YAPC::NA::2007 Boston Bid

Category: Conferences

Comments (1)

I don't know if there's any "official" way to give input and I'm still really new to the Perl community, so hopefully I'm not over-stepping my bounds. I looked at all the proposals and I think all of them are really good. However, I liked Boston's proposal most because I agree that "we need to promote Perl among academics and the influential computing scientists of tomorrow."

I graduated with Linguistics at UC San Diego a year ago, and now work for a company founded by some CS people from UCSD. While I use Perl to create tools to make my life easier at work, it has been hard to get through to my co-workers (all CS people) that Perl is also useful for building large applications and solving many different kinds of problems, including those at work. I have been somewhat successful in showing Perl's versatility (showing off my one-liner skills, mostly), but there's a long way to go before it would be considered by my company, a data mining company which currently uses Java.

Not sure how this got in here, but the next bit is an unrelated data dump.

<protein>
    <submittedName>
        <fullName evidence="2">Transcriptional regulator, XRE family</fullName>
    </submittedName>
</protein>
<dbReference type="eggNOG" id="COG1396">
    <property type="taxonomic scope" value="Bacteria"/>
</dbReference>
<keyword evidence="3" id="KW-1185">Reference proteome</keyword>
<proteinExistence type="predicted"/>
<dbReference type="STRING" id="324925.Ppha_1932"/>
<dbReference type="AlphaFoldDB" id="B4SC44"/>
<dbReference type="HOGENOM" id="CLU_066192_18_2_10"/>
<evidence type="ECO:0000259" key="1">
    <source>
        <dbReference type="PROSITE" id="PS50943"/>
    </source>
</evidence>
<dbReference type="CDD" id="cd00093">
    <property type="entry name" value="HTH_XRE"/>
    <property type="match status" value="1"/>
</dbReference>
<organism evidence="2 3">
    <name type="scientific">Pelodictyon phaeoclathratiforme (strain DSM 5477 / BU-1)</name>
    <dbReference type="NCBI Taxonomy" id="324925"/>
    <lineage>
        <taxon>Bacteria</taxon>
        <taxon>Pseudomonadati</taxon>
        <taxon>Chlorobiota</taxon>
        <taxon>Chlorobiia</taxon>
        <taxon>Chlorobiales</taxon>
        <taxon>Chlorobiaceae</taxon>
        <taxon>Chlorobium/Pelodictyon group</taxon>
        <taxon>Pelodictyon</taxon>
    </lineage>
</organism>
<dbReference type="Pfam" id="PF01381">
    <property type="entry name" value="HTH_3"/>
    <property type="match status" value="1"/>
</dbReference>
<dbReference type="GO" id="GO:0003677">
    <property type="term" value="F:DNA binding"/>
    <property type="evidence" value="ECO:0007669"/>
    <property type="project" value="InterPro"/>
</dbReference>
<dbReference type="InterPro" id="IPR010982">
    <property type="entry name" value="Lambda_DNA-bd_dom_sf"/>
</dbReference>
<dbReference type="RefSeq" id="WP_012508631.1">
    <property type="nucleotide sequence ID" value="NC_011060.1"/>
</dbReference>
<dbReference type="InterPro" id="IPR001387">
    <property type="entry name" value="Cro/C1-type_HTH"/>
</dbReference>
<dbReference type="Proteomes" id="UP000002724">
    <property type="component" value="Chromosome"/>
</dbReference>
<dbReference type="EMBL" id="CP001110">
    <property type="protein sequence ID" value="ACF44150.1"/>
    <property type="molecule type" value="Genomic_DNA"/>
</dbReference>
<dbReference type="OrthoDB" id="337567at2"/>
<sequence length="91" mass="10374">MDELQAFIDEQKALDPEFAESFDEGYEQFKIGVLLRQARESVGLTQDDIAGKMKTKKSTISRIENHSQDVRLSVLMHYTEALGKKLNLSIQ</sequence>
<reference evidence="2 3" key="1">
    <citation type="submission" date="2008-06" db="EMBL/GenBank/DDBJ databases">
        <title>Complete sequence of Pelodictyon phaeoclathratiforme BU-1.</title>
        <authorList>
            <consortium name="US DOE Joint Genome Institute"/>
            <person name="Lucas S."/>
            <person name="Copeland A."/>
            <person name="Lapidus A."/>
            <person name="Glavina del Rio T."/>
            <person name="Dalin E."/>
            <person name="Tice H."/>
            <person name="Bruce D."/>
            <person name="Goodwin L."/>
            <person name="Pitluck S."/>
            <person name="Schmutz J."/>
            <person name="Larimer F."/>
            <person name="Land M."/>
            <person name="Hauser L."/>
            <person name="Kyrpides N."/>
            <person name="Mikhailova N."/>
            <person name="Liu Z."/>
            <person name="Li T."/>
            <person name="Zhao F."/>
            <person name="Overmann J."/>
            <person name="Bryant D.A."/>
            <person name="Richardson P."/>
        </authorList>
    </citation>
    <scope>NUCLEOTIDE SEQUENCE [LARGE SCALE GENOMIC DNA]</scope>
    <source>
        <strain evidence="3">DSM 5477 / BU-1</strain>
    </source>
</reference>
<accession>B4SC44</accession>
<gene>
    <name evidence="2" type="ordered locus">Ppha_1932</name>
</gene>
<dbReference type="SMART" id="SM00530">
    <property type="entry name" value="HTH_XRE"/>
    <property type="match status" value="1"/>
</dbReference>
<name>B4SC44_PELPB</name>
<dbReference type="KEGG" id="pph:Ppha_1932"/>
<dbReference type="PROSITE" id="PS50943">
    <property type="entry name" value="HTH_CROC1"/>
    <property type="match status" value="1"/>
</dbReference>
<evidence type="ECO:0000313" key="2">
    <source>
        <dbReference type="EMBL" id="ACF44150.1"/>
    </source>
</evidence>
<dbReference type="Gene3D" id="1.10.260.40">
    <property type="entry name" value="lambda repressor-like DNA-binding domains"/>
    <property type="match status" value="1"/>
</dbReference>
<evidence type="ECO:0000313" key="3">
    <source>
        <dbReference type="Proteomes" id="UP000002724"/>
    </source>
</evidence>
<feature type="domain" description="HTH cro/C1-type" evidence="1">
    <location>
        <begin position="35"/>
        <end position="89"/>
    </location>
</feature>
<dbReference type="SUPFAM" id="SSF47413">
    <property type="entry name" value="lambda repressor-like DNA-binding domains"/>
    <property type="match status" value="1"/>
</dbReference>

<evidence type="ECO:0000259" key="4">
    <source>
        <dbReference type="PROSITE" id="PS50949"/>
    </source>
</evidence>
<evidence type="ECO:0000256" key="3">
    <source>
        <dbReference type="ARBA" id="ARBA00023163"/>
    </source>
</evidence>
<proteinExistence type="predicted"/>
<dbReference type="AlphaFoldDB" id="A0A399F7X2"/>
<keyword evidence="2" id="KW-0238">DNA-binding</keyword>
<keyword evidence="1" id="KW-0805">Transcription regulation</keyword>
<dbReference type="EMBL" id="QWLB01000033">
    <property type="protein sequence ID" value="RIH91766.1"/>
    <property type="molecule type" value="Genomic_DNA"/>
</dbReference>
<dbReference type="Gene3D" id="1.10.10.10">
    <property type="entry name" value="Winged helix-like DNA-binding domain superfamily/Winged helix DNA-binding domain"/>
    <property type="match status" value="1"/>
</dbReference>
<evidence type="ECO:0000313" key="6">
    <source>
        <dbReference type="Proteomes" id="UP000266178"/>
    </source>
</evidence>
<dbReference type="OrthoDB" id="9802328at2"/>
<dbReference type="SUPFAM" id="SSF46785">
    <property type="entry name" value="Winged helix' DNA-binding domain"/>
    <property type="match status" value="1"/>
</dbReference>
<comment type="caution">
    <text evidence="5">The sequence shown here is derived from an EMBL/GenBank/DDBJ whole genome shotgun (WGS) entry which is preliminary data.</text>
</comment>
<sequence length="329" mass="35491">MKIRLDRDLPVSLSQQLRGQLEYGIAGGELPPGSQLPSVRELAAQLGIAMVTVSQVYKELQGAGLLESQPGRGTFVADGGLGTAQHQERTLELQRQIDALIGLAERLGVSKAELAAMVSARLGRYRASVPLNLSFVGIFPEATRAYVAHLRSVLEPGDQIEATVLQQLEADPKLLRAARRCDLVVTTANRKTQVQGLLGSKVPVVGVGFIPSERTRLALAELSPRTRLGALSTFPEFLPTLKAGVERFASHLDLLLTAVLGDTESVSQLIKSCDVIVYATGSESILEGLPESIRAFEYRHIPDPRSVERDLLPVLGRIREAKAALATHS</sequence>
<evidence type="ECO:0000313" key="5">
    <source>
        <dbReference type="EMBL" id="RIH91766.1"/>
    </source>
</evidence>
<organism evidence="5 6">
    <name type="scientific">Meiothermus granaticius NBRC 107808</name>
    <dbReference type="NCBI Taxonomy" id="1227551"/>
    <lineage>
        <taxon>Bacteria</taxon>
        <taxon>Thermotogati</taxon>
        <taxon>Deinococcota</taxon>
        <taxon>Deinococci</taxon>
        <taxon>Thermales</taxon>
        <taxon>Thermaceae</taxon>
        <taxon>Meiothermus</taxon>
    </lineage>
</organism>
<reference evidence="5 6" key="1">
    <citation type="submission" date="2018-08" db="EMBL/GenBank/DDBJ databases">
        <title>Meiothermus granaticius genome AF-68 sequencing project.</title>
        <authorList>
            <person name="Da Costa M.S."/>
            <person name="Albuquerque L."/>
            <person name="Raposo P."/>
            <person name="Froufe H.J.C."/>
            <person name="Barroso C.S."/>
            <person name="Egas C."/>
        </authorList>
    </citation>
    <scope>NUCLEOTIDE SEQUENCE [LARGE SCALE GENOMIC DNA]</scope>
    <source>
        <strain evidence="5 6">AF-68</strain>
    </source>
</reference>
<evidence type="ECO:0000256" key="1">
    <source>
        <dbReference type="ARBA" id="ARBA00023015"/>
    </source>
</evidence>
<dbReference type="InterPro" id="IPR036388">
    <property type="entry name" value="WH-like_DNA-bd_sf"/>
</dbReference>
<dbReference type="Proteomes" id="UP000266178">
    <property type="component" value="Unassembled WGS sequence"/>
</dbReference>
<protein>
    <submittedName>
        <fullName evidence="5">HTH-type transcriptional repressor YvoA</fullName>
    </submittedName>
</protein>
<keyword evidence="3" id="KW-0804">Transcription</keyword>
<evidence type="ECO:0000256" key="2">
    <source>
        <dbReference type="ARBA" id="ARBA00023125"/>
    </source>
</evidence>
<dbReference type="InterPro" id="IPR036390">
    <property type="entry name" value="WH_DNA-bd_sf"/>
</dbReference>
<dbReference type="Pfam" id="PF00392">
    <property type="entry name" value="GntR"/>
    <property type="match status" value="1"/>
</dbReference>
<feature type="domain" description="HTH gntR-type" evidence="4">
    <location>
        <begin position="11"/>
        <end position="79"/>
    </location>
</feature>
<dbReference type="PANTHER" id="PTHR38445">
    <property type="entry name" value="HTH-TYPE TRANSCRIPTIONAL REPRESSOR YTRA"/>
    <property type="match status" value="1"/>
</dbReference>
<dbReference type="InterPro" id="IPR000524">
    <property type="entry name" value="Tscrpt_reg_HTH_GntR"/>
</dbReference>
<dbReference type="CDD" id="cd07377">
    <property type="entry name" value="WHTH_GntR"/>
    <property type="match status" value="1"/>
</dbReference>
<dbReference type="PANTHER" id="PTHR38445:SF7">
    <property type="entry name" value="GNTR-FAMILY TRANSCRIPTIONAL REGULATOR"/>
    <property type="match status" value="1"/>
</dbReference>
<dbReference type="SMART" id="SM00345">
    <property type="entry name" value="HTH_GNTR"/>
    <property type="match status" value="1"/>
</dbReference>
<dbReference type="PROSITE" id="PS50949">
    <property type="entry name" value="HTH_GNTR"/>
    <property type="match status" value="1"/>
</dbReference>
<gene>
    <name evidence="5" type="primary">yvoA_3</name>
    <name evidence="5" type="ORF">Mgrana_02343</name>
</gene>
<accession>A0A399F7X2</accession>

Since virtually everyone I work with is either a CS major, grad, or affiliate, I think that focusing on academia is a good way to influence the presence of Perl in the workplace. I took about five CS courses at UCSD (which isn't much, I know) and Perl wasn't mentioned in any of them. When I did mention it to others in CS classes, it was categorized the same way I later saw at work: only a scripting language, not capable of "real work". In the Ling Dept, there's only one computational linguistics class, and that's taught using Python. Talking with my Ling professors, some of them have heard of Perl, but I don't know any who use it. I believe this lack of visibility and understanding of Perl isn't because of Perl's capabilities. I know Perl can be used successfully for pedagogical and research purposes in both departments, but it hasn't been.

Perl can gain a foothold in many different departments (including the two I mentioned) by showing its usefulness in solving research problems. Since Boston's proposal shows strong support from an institution of higher learning, I think that this would be a good opportunity to do so.

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